Kaoru, T. and Udo, K., 2016. Analysis of beach erosion because of the 2011 Tohoku earthquake and tsunami. In: Vila-Concejo, A.; Bruce, E.; Kennedy, D.M., and McCarroll, R.J. (eds.), Proceedings of the 14th International Coastal Symposium (Sydney, Australia). Journal of Coastal Research, Special Issue, No. 75, pp. 1252 - 1256. Coconut Creek (Florida), ISSN 0749-0208.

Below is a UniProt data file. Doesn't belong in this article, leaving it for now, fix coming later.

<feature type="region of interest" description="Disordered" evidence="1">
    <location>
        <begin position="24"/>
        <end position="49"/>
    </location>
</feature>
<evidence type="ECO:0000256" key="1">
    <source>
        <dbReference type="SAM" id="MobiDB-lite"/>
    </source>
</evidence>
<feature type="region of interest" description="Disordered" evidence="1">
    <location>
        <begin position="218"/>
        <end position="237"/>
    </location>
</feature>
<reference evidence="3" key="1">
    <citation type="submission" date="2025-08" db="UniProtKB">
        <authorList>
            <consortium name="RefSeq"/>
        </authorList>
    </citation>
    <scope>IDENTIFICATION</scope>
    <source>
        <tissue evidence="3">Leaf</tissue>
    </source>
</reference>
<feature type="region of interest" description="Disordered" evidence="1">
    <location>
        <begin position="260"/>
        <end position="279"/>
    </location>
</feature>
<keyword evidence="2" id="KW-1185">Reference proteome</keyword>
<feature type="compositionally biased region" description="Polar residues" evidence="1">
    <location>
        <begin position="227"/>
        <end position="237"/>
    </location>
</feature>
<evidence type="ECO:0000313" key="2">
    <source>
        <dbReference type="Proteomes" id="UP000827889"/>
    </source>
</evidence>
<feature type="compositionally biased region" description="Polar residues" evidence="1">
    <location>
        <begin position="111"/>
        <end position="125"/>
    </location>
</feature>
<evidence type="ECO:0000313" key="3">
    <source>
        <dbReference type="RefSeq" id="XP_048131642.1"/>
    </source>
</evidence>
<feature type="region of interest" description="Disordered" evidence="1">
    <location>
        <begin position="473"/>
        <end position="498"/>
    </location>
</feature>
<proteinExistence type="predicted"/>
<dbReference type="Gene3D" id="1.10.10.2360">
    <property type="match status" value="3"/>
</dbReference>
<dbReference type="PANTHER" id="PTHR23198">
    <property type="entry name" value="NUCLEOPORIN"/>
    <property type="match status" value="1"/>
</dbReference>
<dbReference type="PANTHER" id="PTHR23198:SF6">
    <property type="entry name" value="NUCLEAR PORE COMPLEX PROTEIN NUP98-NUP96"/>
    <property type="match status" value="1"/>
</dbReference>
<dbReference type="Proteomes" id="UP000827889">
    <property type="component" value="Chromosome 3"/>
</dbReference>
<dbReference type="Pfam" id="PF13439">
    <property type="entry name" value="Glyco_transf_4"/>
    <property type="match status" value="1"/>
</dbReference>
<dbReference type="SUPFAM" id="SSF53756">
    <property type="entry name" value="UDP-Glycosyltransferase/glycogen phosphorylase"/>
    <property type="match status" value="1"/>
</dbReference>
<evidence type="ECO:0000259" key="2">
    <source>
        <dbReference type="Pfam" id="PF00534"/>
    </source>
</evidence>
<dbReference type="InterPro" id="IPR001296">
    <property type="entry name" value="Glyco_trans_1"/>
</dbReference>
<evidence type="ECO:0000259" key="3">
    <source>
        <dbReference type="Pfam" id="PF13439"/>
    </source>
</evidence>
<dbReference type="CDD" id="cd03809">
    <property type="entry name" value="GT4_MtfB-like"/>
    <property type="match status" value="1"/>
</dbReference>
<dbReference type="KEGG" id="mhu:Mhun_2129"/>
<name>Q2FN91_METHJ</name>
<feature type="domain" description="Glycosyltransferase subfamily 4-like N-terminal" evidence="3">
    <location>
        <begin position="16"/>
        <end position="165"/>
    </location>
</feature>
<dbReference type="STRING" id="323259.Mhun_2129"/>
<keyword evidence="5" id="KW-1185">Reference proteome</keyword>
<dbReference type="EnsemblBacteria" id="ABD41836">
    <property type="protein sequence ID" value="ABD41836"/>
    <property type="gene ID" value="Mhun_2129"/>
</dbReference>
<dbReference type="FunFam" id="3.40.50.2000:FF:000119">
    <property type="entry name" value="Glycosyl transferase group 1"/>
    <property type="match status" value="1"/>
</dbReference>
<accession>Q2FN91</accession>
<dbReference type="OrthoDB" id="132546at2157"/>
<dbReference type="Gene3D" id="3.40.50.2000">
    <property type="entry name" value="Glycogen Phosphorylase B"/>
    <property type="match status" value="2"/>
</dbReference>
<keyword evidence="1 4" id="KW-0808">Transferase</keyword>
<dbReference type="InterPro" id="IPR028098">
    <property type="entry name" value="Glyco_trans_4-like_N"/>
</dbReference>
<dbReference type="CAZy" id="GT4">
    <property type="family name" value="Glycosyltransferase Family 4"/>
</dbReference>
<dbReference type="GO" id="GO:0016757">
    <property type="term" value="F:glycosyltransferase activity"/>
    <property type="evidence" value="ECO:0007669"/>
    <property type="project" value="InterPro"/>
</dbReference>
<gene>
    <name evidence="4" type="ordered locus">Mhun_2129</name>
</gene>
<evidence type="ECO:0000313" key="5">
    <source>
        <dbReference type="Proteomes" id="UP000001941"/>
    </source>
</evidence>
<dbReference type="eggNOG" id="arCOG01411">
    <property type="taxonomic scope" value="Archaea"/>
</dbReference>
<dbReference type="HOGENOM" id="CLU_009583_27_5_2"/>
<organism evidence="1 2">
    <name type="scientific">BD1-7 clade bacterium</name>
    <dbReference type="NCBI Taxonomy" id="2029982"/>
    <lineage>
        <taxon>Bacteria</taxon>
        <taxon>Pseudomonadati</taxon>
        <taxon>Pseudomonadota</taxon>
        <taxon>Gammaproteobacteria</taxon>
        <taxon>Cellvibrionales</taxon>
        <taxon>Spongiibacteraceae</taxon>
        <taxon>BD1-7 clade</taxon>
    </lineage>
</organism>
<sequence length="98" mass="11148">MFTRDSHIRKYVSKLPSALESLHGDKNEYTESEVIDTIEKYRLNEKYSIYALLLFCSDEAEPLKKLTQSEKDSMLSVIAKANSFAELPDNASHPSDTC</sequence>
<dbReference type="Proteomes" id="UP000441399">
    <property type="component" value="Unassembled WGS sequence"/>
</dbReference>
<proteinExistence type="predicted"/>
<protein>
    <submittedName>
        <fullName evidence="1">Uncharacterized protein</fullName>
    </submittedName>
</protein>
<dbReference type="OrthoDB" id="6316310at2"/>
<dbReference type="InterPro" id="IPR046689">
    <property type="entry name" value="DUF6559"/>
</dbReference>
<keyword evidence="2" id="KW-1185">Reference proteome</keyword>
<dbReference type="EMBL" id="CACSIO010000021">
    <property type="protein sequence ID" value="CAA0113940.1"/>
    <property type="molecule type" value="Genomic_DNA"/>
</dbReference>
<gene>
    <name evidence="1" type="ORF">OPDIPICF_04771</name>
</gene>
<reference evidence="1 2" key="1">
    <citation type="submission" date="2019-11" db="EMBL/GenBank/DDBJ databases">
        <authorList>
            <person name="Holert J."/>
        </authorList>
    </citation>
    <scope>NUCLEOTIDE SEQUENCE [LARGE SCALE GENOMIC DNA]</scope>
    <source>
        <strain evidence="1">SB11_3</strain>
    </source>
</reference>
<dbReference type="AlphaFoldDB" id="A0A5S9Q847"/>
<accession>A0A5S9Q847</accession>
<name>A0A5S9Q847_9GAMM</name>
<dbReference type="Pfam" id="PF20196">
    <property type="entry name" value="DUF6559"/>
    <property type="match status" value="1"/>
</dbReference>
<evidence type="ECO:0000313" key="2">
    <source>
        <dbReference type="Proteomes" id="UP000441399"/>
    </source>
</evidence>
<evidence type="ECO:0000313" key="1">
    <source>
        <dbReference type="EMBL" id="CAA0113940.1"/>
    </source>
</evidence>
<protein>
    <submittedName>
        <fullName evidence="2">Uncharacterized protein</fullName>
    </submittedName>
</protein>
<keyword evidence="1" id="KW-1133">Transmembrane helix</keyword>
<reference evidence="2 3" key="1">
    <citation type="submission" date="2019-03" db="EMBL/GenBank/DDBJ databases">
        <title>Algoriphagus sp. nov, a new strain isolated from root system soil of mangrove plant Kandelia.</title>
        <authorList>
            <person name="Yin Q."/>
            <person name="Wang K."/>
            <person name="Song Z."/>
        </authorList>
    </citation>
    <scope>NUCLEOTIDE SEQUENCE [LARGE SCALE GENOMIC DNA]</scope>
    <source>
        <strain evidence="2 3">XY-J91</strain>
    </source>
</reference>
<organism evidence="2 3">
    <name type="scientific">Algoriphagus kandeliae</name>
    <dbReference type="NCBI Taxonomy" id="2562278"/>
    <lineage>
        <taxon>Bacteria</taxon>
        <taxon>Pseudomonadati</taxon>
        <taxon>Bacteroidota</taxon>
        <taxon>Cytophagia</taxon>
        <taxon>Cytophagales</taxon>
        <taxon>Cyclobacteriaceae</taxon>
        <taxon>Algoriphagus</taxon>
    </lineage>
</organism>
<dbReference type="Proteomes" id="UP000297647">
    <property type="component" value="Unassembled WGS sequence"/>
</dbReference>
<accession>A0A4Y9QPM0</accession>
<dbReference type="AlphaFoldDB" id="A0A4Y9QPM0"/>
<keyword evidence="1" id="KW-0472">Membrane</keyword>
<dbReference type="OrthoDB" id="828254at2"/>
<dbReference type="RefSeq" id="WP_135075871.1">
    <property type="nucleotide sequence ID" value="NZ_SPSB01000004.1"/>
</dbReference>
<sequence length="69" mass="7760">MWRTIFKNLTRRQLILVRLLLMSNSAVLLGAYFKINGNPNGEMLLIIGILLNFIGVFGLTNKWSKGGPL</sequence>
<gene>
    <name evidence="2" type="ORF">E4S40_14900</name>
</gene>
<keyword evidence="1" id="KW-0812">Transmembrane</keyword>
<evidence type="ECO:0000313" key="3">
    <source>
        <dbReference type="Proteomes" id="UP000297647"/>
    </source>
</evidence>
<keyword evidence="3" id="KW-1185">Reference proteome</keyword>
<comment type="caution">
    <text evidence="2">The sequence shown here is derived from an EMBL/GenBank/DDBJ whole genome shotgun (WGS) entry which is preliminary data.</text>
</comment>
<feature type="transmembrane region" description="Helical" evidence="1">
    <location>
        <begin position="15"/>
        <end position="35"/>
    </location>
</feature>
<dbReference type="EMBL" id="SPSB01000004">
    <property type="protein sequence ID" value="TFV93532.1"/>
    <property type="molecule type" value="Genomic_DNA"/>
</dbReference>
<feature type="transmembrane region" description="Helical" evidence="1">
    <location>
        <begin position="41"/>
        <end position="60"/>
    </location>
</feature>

The 2011 Tohoku earthquake and tsunami caused the disappearance of beaches over a wide area because of inundation accompanying the land subsidence caused by the earthquake and because of tsunami erosion. This study aims to investigate the general characteristics of the 2011 earthquake and tsunami and identify the factors that caused beach damage. The study focuses on 74 beaches from Aomori Prefecture to Chiba Prefecture, including those where the damage was insignificant. Satellite and aerial image analyses demonstrated that the main factor in beach disappearance was not inundation following land subsidence caused by the earthquake but erosion because of sediment transport by the tsunami. There were many cases where a significant increase in the amount of beach retreat occurred when the tsunami overflowed a seawall, leading to the collapse of the seawall. It was also quantitatively confirmed that beach erosion could have been significantly reduced by the survival of the seawall. Three years after the 2011 tsunami and earthquake, the recovery rates differed between beaches on the Sanriku coast and those in other areas. The rate was ≤25% for many beaches on the Sanriku coast of the Rias terrain and ≥75% throughout the south of the Sendai plain.

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